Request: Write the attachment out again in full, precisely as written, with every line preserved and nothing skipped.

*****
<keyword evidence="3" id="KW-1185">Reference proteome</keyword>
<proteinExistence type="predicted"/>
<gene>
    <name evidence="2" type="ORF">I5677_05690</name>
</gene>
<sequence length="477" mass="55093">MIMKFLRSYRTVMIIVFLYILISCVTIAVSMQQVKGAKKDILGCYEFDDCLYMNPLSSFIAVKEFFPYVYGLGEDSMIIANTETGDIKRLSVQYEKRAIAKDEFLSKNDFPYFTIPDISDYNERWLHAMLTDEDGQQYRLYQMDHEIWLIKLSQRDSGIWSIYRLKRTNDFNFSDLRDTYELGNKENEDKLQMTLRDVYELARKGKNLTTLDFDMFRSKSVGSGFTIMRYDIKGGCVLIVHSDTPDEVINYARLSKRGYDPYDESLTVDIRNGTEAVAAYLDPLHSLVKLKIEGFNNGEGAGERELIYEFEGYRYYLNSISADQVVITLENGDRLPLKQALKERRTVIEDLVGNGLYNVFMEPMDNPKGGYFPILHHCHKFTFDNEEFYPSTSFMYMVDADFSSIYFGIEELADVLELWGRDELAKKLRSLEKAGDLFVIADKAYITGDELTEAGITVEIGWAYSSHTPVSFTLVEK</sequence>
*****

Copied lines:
<keyword evidence="3" id="KW-1185">Reference proteome</keyword>
<proteinExistence type="predicted"/>
<gene>
    <name evidence="2" type="ORF">I5677_05690</name>
</gene>
<sequence length="477" mass="55093">MIMKFLRSYRTVMIIVFLYILISCVTIAVSMQQVKGAKKDILGCYEFDDCLYMNPLSSFIAVKEFFPYVYGLGEDSMIIANTETGDIKRLSVQYEKRAIAKDEFLSKNDFPYFTIPDISDYNERWLHAMLTDEDGQQYRLYQMDHEIWLIKLSQRDSGIWSIYRLKRTNDFNFSDLRDTYELGNKENEDKLQMTLRDVYELARKGKNLTTLDFDMFRSKSVGSGFTIMRYDIKGGCVLIVHSDTPDEVINYARLSKRGYDPYDESLTVDIRNGTEAVAAYLDPLHSLVKLKIEGFNNGEGAGERELIYEFEGYRYYLNSISADQVVITLENGDRLPLKQALKERRTVIEDLVGNGLYNVFMEPMDNPKGGYFPILHHCHKFTFDNEEFYPSTSFMYMVDADFSSIYFGIEELADVLELWGRDELAKKLRSLEKAGDLFVIADKAYITGDELTEAGITVEIGWAYSSHTPVSFTLVEK</sequence>